Sales of new homes climbed to an all-time high last year even as the country was mired in a recession. Low mortgage rates helped to motivate Americans to make such a big purchase.
The Commerce Department reported yesterday that a record 900,000 new single-family homes were sold in 2001, a testimony to the resiliency of the housing market, one of the economy’s few bright spots.
Last year’s sales performance surpassed the record of 886,000 set in 1998 and represented a 2.6 percent increase from sales registered in 2000.
“The housing market was the shining star in a very dark constellation,” said Joel Naroff of Naroff Economic Advisors. “While manufacturing and technology and investment collapsed, households still showed their confidence in the future by purchasing homes at a record pace.”
For existing homes, sales reached an all-time high of 5.25 million in 2001, the National Association of Realtors said last week.
Analysts marveled at the strength of the housing sector given last year’s economic turbulence. The country slid into a recession in March and just as the economy was beginning to show some signs of a rebound, it was dealt a severe blow by the September 11 terror attacks.
A key reason the housing market managed to hold up so well was because of low mortgage rates, analysts said. The average rate for a 30-year fixed-rate mortgage in 2001 was 6.97 percent, the lowest annual average rate since 1998.
New-home sales also were bolstered by incentives from home builders, such as including some amenities at no charge and paying for buyers’ closing costs, said David Seiders, chief economist for the National Association of Home Builders.
The low mortgage rates and incentives outweighed other negative factors for home buyers, including rising unemployment, which hit a six-year high of 5.8 percent in December, and a volatile stock market, analysts said.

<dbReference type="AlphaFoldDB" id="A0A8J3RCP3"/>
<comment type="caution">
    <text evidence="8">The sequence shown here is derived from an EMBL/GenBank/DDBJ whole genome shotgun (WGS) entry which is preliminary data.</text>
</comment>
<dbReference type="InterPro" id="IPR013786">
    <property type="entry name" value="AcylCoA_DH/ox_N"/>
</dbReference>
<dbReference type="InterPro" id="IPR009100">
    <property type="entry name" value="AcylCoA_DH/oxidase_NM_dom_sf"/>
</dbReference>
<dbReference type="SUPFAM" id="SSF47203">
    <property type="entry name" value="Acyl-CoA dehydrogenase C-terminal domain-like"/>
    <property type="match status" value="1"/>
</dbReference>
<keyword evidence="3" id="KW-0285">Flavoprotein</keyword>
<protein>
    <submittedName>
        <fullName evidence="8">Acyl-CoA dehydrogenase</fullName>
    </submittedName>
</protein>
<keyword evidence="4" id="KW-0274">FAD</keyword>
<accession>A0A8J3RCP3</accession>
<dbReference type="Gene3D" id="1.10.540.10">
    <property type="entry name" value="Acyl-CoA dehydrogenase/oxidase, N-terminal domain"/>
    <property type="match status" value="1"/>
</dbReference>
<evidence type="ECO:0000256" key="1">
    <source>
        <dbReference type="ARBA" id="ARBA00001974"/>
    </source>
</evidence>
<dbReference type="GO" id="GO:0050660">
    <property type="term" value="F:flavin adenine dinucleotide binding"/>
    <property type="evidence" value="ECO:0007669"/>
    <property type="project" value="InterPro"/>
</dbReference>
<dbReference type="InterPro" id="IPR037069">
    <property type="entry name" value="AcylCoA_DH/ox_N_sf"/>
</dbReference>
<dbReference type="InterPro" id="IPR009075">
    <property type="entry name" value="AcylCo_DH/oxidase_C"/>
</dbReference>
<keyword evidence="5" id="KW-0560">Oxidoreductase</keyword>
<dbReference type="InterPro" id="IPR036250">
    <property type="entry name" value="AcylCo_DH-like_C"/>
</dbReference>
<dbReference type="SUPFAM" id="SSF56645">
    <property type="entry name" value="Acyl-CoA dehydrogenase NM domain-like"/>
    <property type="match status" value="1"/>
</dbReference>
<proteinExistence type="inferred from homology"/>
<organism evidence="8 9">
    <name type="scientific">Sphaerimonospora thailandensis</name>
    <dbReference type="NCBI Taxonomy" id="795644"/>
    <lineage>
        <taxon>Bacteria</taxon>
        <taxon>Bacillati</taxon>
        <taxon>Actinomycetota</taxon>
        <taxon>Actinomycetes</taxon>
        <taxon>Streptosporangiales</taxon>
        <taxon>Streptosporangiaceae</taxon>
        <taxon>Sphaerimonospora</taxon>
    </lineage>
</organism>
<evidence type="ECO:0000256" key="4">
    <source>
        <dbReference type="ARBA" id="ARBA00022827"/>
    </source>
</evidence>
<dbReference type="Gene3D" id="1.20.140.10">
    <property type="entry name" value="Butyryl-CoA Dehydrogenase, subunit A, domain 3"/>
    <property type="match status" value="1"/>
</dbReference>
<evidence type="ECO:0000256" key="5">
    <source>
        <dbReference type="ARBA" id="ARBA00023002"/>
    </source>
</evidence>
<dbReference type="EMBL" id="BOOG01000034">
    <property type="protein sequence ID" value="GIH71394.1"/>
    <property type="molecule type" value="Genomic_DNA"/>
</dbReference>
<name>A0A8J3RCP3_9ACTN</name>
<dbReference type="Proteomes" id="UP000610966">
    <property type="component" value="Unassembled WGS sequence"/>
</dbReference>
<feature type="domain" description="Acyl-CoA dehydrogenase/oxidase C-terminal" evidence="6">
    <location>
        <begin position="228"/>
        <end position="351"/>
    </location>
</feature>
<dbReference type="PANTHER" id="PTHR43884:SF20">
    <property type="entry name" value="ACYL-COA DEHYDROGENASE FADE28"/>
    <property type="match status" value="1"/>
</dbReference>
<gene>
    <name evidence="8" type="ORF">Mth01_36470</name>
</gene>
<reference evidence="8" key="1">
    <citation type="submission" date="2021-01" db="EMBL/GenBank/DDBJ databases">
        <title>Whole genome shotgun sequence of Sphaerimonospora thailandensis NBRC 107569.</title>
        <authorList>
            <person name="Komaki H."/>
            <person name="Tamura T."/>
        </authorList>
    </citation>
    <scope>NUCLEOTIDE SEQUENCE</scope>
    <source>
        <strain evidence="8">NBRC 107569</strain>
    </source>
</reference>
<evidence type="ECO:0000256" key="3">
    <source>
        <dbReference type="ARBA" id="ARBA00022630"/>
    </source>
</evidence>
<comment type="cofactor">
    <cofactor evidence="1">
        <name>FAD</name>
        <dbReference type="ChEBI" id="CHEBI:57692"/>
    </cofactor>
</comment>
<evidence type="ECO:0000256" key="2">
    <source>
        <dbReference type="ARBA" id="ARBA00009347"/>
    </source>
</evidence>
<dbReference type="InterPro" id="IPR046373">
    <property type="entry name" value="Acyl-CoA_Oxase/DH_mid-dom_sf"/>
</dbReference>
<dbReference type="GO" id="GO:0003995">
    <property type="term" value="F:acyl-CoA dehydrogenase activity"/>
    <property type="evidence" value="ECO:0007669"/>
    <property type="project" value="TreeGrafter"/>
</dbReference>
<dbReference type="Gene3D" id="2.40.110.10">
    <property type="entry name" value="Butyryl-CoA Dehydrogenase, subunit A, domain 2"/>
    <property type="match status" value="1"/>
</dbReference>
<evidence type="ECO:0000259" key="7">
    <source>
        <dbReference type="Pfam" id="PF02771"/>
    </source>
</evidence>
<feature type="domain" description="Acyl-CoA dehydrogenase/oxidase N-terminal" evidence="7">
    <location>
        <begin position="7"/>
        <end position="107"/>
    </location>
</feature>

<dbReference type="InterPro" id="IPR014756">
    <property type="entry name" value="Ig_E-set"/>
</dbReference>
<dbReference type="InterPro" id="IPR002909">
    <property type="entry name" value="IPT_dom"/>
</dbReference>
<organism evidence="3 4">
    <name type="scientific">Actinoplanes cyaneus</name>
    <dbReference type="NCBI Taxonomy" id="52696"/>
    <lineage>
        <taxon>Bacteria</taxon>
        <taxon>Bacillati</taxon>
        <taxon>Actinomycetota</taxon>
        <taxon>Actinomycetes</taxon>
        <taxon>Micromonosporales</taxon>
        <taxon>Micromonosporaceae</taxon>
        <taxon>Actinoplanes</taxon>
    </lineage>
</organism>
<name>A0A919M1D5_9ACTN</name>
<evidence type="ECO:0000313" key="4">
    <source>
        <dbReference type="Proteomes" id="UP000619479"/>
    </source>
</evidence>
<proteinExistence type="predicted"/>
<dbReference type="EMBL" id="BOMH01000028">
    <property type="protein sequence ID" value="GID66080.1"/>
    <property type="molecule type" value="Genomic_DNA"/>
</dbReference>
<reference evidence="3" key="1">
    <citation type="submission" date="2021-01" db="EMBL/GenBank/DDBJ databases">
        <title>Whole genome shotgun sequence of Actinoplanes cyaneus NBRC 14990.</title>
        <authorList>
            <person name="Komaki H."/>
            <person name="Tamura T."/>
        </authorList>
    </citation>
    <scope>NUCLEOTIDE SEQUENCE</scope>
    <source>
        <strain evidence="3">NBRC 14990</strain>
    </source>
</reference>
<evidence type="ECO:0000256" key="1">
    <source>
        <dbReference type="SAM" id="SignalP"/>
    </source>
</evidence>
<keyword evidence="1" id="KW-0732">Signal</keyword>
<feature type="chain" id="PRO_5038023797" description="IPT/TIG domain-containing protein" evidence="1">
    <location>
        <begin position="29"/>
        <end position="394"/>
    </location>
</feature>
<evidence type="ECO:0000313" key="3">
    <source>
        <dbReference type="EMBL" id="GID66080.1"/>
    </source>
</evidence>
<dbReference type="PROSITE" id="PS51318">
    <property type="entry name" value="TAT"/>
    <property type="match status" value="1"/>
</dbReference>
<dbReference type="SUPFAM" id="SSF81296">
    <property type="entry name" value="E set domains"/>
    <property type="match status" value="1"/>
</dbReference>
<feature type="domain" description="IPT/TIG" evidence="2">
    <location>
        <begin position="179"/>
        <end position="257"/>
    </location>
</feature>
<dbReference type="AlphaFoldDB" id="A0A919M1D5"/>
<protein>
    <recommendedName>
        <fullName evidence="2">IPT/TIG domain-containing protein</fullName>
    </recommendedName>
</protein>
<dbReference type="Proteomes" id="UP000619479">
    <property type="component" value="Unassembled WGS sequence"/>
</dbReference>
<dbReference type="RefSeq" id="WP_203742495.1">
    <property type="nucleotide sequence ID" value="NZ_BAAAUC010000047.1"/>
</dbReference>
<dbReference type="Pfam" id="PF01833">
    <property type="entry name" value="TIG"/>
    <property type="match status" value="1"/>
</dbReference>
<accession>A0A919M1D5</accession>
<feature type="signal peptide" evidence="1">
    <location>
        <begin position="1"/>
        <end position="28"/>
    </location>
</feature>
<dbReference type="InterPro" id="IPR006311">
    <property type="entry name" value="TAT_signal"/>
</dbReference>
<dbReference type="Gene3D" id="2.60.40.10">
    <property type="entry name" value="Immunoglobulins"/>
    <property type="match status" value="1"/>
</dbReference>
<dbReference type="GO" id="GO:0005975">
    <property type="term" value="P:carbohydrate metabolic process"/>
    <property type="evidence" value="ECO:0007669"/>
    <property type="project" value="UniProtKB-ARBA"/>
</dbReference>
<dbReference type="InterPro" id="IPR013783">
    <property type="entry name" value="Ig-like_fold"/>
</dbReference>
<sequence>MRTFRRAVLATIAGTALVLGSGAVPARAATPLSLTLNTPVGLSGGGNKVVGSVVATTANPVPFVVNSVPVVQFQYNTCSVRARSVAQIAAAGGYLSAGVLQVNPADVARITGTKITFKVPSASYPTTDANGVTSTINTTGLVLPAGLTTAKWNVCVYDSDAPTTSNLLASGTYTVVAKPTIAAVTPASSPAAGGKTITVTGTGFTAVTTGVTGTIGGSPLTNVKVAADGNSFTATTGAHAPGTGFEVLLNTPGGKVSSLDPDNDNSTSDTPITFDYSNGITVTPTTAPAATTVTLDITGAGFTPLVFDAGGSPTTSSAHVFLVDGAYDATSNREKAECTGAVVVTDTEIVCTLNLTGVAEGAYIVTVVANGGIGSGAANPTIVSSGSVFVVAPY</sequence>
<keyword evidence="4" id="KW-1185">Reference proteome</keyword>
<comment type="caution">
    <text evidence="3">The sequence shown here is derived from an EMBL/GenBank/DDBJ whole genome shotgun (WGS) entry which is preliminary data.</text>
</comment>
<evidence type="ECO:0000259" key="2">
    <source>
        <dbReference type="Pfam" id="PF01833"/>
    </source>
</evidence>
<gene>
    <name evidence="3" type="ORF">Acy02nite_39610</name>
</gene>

The rise in overall sales pushed up housing prices. For all of 2001, the median sales price, meaning half sold for more and half for less, increased to $174,100, a 3 percent advance from 2000.
Appreciation in housing values and the resulting cash from a wave of home-mortgage refinancing has helped support consumer spending during the slowdown, Federal Reserve Chairman Alan Greenspan said last week. Consumer spending accounts for two-thirds of all economic activity.
To revive the economy, the Federal Reserve cut short-term interest rates 11 times last year, which had the effect of pushing down the prime interest rate a benchmark for millions of consumer and business loans to its lowest level since November 1965.
Given that Mr. Greenspan told Congress last week that he sees signs of a recovery, many economists expect that Fed policy-makers will hold rates steady at their two-day meeting, which ends tomorrow.
Should the economy rebound this year as many economists predict, mortgage rates are also expected to rise, averaging around 7.3 percent in the second half of the year. That’s a still low level by historical standards, economists said.
But new-home sales will probably be pretty this year, Mr. Seiders said.
“Because sales were so good during the slowdown, we’re not anticipating a burst of pent-up demand for homes as the economy turns,” he said.